In recent years, the law enforcement industry has been deliberately transforming itself. Once viewed as a misconduct-plagued industry filled with “tough guys”, law enforcement was also seen as an occupation that offered little or no job prospects for women. However, with its current emphasis on teamwork, two-way communication, productive problem solving and job security, law enforcement is now becoming a fulfilling profession for thousands of women across the country.

Because of this metamorphosis, women are steadily being drawn towards law enforcement careers. According to the National Center for Women and Policing, from 1990 to 1999, the representation of women sworn in law enforcement ranks increased 5.3 percent. Similarly, in 2003, the U.S. Department of Labor reported that out of the nearly 900,000 people employed as police officers, sheriffs, detectives, police supervisors, and criminal investigators, approximately 15 percent of those positions were held by women. While still viewed as a non-traditional career path for women, these increases demonstrate bright career futures for women in law enforcement.

Women And Non-Traditional Careers
According to the U.S. Department of Labor, non-traditional professions are occupations where women comprise less than 25 percent of the total employment. Today, law enforcement is still viewed as one of those professions. In fact, women have been enjoying success in non-traditional careers for years. In part, this is thanks to motivating factors like Rosey the Riveter, the World War II symbol who helped encourage more than 6.5 million women to reach beyond domesticity and home-keeping into ammunition, steel, aircraft industry, and military jobs. The U.S. Department of Labor cites the following as some of the benefits for women pursuing non-traditional careers:

  • Growth in the economy is projected to expand employment in many of the non-traditional occupations.
  • There is strong demand for workers in these fields due to projected retirements or transfers of current workers to other occupations.
  • Non-traditional jobs are attractive to women because they generally offer higher entry-level wages.

Women In Law Enforcement
Women entering the law enforcement industry are experiencing career opportunities like never before. In addition to celebrating a record number of women holding police chief positions across America’s major cities, women are also helping to reshape the industry’s reputation and future. According to a recent study by the National Center for Women and Policing, women in law enforcement are less likely to use excessive force in intense situations, they are helping implement “community-oriented policing” and they are helping improve law enforcement’s response to difficult social issues, such as violence against women and child abuse. In addition, with the increased presence of female officers, problems of sex discrimination and harassment are being reduced in police agencies and overhauls of officer policies are being conducted.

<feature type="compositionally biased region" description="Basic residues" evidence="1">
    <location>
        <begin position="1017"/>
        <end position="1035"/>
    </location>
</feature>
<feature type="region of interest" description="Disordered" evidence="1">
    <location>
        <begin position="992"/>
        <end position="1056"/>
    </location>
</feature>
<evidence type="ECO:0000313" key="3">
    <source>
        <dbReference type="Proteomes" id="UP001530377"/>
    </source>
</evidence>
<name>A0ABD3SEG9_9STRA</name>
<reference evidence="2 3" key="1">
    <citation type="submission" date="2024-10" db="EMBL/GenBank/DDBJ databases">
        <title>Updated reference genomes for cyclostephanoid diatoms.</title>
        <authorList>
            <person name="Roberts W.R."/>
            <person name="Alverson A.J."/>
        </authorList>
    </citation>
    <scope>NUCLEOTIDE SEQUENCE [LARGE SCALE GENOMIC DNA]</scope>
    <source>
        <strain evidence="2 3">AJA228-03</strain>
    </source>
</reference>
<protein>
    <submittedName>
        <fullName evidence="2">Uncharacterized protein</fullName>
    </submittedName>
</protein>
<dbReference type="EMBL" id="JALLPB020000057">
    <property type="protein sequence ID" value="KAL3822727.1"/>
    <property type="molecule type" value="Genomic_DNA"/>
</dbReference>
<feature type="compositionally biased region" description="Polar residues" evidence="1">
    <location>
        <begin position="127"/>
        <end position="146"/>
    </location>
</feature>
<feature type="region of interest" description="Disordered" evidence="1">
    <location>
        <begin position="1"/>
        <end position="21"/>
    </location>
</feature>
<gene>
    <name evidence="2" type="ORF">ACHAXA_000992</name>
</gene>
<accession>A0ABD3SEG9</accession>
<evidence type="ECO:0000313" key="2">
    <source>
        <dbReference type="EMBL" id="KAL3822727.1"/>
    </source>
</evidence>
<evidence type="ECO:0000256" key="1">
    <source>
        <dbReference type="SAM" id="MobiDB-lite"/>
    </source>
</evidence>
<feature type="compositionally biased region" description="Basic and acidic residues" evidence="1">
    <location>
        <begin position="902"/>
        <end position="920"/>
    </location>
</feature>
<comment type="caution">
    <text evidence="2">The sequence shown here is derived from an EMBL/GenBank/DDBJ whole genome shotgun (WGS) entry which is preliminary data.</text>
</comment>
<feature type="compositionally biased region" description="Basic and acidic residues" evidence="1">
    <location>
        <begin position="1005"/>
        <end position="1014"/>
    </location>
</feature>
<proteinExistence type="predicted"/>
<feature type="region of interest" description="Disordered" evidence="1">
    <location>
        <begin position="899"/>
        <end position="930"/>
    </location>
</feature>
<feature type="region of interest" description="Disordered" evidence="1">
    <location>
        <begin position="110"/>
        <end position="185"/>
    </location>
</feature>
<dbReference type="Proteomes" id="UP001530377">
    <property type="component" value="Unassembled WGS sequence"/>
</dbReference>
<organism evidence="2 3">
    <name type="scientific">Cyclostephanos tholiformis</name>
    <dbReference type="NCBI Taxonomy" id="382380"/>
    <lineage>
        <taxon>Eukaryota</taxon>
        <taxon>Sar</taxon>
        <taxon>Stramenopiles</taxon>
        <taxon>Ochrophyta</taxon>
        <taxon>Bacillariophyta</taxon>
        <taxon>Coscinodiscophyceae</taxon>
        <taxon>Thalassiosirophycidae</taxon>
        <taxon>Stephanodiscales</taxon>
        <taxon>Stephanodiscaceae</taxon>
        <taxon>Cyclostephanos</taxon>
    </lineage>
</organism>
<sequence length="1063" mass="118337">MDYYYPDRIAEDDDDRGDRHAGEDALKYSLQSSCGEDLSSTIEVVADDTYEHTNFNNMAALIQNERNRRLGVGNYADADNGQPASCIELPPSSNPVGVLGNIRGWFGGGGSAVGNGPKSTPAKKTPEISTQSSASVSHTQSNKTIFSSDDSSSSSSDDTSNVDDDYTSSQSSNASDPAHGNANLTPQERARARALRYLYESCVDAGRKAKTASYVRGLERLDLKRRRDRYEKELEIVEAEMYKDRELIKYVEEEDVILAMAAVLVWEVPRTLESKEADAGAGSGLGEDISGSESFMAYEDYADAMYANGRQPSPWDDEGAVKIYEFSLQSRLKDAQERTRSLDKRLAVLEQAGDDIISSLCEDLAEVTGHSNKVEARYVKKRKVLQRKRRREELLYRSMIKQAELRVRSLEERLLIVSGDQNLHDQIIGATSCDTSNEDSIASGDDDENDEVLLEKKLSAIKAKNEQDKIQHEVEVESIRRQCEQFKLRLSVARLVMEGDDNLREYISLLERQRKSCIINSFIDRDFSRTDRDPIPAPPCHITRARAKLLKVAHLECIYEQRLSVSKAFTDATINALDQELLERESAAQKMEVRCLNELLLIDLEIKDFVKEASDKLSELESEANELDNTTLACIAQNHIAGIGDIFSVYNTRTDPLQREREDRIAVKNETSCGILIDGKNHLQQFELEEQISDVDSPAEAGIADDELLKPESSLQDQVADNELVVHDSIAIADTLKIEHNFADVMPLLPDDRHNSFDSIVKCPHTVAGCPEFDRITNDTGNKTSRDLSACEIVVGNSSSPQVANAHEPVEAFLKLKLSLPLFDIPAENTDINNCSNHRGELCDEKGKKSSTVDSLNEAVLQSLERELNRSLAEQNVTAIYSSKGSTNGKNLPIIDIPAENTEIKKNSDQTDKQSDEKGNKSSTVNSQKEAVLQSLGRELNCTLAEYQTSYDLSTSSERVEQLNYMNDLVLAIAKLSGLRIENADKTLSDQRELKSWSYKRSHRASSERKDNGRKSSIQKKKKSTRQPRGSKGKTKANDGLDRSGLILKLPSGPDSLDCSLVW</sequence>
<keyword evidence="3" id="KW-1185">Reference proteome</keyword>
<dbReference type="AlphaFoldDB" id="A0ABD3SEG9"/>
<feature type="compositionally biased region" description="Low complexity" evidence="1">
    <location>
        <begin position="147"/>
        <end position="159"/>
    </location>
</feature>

If you are interested in a law enforcement career, there are a variety of law enforcement positions available for consideration. From forensic analysts, private detectives, crime scene investigators, to parole officers, community service officers, and police chiefs, the law enforcement career opportunities for you to pursue are virtually limitless.

Starting your Law Enforcement Career
To start your career in law enforcement it is important to understand that most law enforcement positions, especially police officer careers, require in-depth and intensive training. This training can comprise of not only education elements but also physical elements, as well. It’s these physical challenges, such as strength and endurance challenges, that have historically intimidated and discouraged women from the profession. Thankfully, though, today’s physical requirements for police positions have been adjusted to more realistic and female-friendly standards.

The educational training associated with law enforcement positions can vary. Some law enforcement agencies require at least an associate’s or bachelor’s degree in this field. Also, many law enforcement agencies require formal training that can consist of hands-on training, classroom work, and written and oral exams. According to the National Center for Women and Policing (NCWP), education, and your personal and legal background can also influence if and how you enter a law enforcement career. Since career requirements in this field can vary, the NCWP recommends checking with individual agencies regarding their specific entry requirements.

While the challenges that come with law enforcement jobs can be significant, the benefits for women pursuing a career in law enforcement can be very rewarding. Whether you achieve your training through an agency or through an accredited educational institution, tackling these challenges will help you solidify your future as a successful law enforcement professional.


  • Edward Wartels. “Hired and Fired: The Effects of World War II on Women’s Employment in the United States Online. Internet. 24 Mar. 1999. Available:
  • US Department of Labor.,
  • The National Center for Women and Policing.

About The Author
An independent public relations consultant, Angie Devlin provides comprehensive communications and promotion services to companies in the high-tech, education and retail industries. With over 10 years of experience, she has held a variety of media relations and marketing positions for companies such as Sun Microsystems and Hewlett-Packard. Angie holds a B.A. degree in Technical Journalism and Public Relations from Colorado State University and is based in Westminster, Colorado. Copyright 2004 QuinStreet Publishing LLC. All rights reserved.